Home » Garden » Garden Tours » Urban Harvest Home Garden Tour Part I

Urban Harvest Home Garden Tour Part I

It was a real treat last week to visit both Gary Edmondson’s and Dr. Bob Randall’s garden. It was garden tour given for those taking the Organic Vegetable Certification class at Urban Harvest. It started on Saturday at 2:30 PM at the home of Gary Edmondson, who is the Education Director at Urban Harvest. Gary has a sprawling garden in an older residential neighborhood on the south part of Houston, near Stella Link and Loop 610. It was easy to spot while driving up to the home. There was no front lawn. In it’s place were fruit trees and an eclectic mix of informal garden beds.

A street with a lot of plants and trees.
A garden with several plants and a car parked next to it.
A sidewalk lined with plants and trees.

 The front and side of the house that face the street are filled with flowers, fruits and yes even a lettuce patch adjacent to the sidewalk.

Two yellow and red flowers are growing in a field.
Opium poppy flowers in a field with other flowers.
A path in a wooded area.

The backyard is where most of the food production is. Raised beds no more than 8 inches high occupy most of the space. Nothing goes to waste, even the compost bins are made from repurposed commercial refrigerator grates.

A brick wall next to a garden.

Gary explaining how arugula is harvested, bagged and sold at the Urban Harvest farmers market.

A man standing in a garden.
A man standing in a garden.
A bed of greens in a garden.

 Swiss Chard looks so pretty growing in this bed with it’s attractive red stems and large crinkled green leaves.

A tomato garden in a backyard with a fence.

Inexpensive and reusable tomato cages made from reinforced wire used for concrete.

Personally, I prefer to use the Texas Tomato cages which are galvanized and fold up when not in use.  They also make a single-piece version that is 5 feet tall in two diameters (18 in. and 24 in.). I purchased them through a wholesale supplier here in Houston.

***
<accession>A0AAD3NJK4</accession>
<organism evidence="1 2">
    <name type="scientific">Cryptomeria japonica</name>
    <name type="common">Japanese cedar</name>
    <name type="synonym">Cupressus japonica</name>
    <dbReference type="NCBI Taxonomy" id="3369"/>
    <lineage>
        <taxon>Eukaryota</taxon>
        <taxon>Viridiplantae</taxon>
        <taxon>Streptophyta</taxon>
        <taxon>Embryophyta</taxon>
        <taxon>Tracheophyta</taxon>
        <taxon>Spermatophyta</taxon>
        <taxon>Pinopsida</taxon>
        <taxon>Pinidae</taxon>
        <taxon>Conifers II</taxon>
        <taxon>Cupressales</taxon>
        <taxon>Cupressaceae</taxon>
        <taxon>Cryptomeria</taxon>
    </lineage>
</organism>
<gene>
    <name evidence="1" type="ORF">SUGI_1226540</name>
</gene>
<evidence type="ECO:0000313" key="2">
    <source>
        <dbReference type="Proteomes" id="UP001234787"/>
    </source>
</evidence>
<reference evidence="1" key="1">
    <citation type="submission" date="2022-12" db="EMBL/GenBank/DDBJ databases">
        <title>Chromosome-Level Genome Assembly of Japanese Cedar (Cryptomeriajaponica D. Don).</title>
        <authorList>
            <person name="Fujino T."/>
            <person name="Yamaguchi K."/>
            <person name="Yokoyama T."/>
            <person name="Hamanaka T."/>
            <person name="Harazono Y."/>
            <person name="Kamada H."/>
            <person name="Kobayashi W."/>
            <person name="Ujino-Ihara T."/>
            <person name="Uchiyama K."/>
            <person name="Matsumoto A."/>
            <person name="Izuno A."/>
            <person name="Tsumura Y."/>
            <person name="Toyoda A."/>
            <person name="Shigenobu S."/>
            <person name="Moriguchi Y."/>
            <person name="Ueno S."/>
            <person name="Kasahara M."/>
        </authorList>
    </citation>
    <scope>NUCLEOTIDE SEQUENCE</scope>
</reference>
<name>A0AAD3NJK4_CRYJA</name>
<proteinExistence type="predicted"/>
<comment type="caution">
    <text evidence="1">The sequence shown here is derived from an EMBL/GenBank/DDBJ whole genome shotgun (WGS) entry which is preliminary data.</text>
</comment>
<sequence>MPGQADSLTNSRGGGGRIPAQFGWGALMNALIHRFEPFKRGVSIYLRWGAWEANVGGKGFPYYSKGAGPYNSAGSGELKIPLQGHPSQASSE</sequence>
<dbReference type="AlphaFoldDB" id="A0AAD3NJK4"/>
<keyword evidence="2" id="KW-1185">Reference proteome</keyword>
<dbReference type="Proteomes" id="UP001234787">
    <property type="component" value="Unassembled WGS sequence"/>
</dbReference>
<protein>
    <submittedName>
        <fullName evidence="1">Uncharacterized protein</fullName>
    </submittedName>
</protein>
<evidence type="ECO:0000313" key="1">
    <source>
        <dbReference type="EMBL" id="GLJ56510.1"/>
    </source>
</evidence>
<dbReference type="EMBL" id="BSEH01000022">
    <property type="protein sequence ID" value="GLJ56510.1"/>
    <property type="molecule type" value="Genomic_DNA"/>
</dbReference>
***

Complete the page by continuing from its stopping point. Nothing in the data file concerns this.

Green tomatoes growing on a wire fence.

An old plastic garden stool adds a pop of color and comes in handy when working in these low beds.

A blue stool in a garden.

Gary recycles all of the yard waste in a hodge podge of compost bins.

A large pile of leaves on a fence next to a garden.
A garden with a metal fence and a hose.
A close up of some green leaves in the ground.

Malabar spinach while growing here in Houston in the summer is growing around the base of the circular compost bin.
It is a vine and you can learn more about it here.

Another part of the garden in the back is segregated for the chickens. Gary’s four chickens provide about a dozen eggs per week.

A chicken coop with a chicken in it.
A chicken is standing behind a wire fence.
Two roosters in a cage looking at each other.

Back around to the front of the house, there are more beds, wildflowers, and fruit trees. Some very pretty White Yarrow Achillea millefoliumin full bloom near the driveway, reminds me of Queen Anne’s Lace.

A field of white flowers in a garden.
A red pomegranate is growing on a tree.

Finally, a pomegranate tree is in full bloom.

An orange flower on a branch with green leaves.
A flower with red and white petals on a green leaf.

Pineapple Guava, (Feijoa sellowiana) in bloom.

You can learn more about this fruit here.

Two yellow and red flowers are growing in a field.
A close up of a pink and yellow flower.

Indian Blanket flower Gaillardia pulchella

Pink wildflower that you see along the roadside in spring is Evening primrose Oenothera speciosa Nutt.

A field of pink flowers growing in the grass.

Pretty mock orange blooms in late spring. Philadelphus x virginalis ‘Natchez’

A white flower with a yellow center in a green bush.

Next week, Part II of this tour continues at the home of Dr. Bob Randall, founder of Urban Harvest. Check back.

3 thoughts on “Urban Harvest Home Garden Tour Part I”

  1. ChickDigtheDirt

    I LOVE the way that they surrounded their beds and lined their pathways with those tree trunks- It looks so beautiful! Wow- what an amazing urban garden- that garden inspired me!! Thank you 🙂

  2. Very nice and so rewarding on many levels,makes me yearn to have appreciated growing your own food more when I was growing up.

  3. Amazing! Love his extra large supply of leaves. Your photos are truely lovely. Thanks for sharing.

Comments are closed.

Scroll to Top